There has been an increased interest in delayed harvest in the region for the purpose of reducing vegetal characteristics and increasing the intensity of ripe fruit aromas. It was decided to experiment with different harvest dates to determine whether keeping a full crop with an extended harvest date might have a greater positive organoleptic impact and lead to larger increases in important odour-impact compounds than to reduce the crop level. The overall objective of this project was to determine the impact of harvest date and crop control on the wine volatile composition of four grape cultivars - two white wines (Riesling and Pinot gris) and two red wines (Cabernet Sauvignon and Cabernet franc) -which are commonly produced in the Niagara Peninsula, Ontario, Canada. A secondary objective was to quantify total monoterpenes in Riesling must using a ß-glycosidase enzyme treatment.



Experimental design

All details of the experimental design are described in Moreno Luna et al. (2017). All trials were carried out at Pondview Estate Winery in the Four Mile Creek sub-appellation in Virgil, Ontario, Canada. Two crop levels imposed at véraison, viz. full crop (FC) and half crop (HC), and three harvest dates (including two harvest dates after regular harvest), were combined in a randomised complete block with a factorial treatment arrangement containing six treatment combinations. Each cultivar (Pinot gris, Riesling, Cabernet franc, Cabernet Sauvignon) was divided into six blocks (replicates), and each block comprised of one row containing six, six-vine panels (treatment replicates). FC vines were non-cluster thinned, and HC vines were cluster thinned to one basal cluster per shoot. Harvest date treatments were T0 (normal commercial harvest), T1 (three weeks after T0), and T2 (six weeks after T0). Vines were trained to double Guyot with vertical shoot positioning, with clean cultivation/rye cover crop in alternate rows. Spacing (row x vine; m) was 2.8 x 0.9 (Riesling) and 2.8 x 1.2 (all others). Rootstocks were SO4 (Riesling) and Couderc 3309 (others). Year of planting was 2004 (Riesling) and 2000 (others). Clones were ENTAV 53 (Pinot gris), 21B Weis (Riesling), ENTAV 214 (Cabernet franc) and unknown (Cabernet Sauvignon).

Data were collected on: yield components, vine size, berry, must and wine composition (Moreno Luna et al., 2017); winter hardiness and cane carbohydrates (Lefebvre et al., 2015); and individual anthocyanins and phenolics (Black et al., 2016). Wines were produced from each field treatment replicate using standard methods (Reynolds et al., 2007; Di Profio et al., 2011; Moreno Luna et al., 2017). Fruit were carefully sorted prior to processing to eliminate the incorporation of any unsound fruit in the fermentations. The analyses of volatile compounds in the 2011 and 2012 wine samples by GC-MS and sensory descriptive analysis were performed to determine whether differences existed between the two crop levels and between harvest dates. Wines from adjacent field replicates (e.g. 1 and 2; 3 and 4; 5 and 6) were combined at bottling to produce three replicates for sensory analysis.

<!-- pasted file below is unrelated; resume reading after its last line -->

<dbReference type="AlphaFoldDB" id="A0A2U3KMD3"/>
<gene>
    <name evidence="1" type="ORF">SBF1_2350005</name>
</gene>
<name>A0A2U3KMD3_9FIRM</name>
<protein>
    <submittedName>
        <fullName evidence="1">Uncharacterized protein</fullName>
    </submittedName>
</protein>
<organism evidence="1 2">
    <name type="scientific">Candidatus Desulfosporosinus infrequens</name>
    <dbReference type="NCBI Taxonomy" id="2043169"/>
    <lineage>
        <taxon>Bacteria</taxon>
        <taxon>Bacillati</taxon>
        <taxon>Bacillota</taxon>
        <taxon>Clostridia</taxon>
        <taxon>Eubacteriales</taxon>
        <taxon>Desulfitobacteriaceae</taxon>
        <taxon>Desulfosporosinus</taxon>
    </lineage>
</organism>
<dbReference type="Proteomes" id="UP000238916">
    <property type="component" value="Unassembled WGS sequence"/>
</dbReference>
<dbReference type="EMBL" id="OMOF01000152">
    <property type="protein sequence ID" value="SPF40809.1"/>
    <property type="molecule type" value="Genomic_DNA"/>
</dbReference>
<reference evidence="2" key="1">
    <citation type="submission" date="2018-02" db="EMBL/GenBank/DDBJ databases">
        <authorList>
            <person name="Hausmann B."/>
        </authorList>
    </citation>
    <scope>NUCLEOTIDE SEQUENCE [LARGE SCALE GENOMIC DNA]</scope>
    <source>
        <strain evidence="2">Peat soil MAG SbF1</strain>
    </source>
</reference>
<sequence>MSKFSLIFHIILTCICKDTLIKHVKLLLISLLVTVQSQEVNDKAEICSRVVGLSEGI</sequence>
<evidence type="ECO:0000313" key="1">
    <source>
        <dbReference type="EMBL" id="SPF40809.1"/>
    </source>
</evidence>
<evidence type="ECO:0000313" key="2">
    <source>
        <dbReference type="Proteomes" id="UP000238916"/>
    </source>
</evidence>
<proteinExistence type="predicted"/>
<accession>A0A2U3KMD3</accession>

GC-MS sample preparation

Aroma analysis by GC-MS was carried out in the 2011 and 2012 wines for the four grape cultivars based on Bowen and Reynolds (2012), with adjustments. A 30 mL sample was taken from each wine treatment replicate immediately prior to bottling, and was kept at 4°C in the presence of N2 inert gas until analysis. In duplicate, 100 liL of an internal standard, prepared with 10 liL of 98% 1-dodecanol (Aldrich; Oakville, ON) in 10 mL of 100% ethyl alcohol (Commercial Alcohols, Brampton, ON), was poured into a 10 mL volumetric flask, followed by the addition of wine to the mark and mixed. The prepared sample was transferred into a 10 mL Gerstel extraction vial. A 10 mm stir bar ("Twister"; Gerstel, Baltimore, MD), coated with polydimethylsiloxane (0.5 mm film thickness), was added to the sample and it was stirred for 1 hr at 1 000 g for extraction at room temperature. After extraction. the stir bar was removed, rinsed with Milli-Q water (Millipore, Bedford, MA), and dried out with lint-free tissue, then placed in a 4 mL amber vial at 4°C until analysis on the same day. The stir bar was then inserted into the extraction glass tube inside the thermal desorption unit (TDU) attached to GC-MS.

GC-MS conditions, and conditioning of material

An Agilent 6890N/5975B GC-MS equipped with a Gerstel TDU, cooled injection system, and programmable temperature vaporisation was used. Columns were: Agilent 19091S-433 HP-5MS 5% phenyl methylsiloxane, nominal length 30.0 m, nominal diameter 250.00 μm, nominal film thickness 0.25 μm; J&W 122-7032 DB-WAX nominal length 30.0 m, nominal diameter 250.00 μm, nominal film thickness 0.25 μm. Instrument conditions were identical to those in Bowen and Reynolds (2012). MS information: Solvent delay: 3 min, SCAN acquisition method for identification of compounds, low mass: 30, high mass: 400, threshold: 150, and SIM/SCAN mode for quantification of aromatic compounds. Stir bars used for extraction were previously conditioned every time before use to avoid any cross-contamination. After analysis, each stir bar was kept overnight in a solution of 80:20 acetonitrile/methanol, allowed to dry, and then placed at 250°C for 2 h with a constant flow of N2 inert gas. All glass material was washed with Milli-Q water and methanol, and then dried at 250°C for 1 h.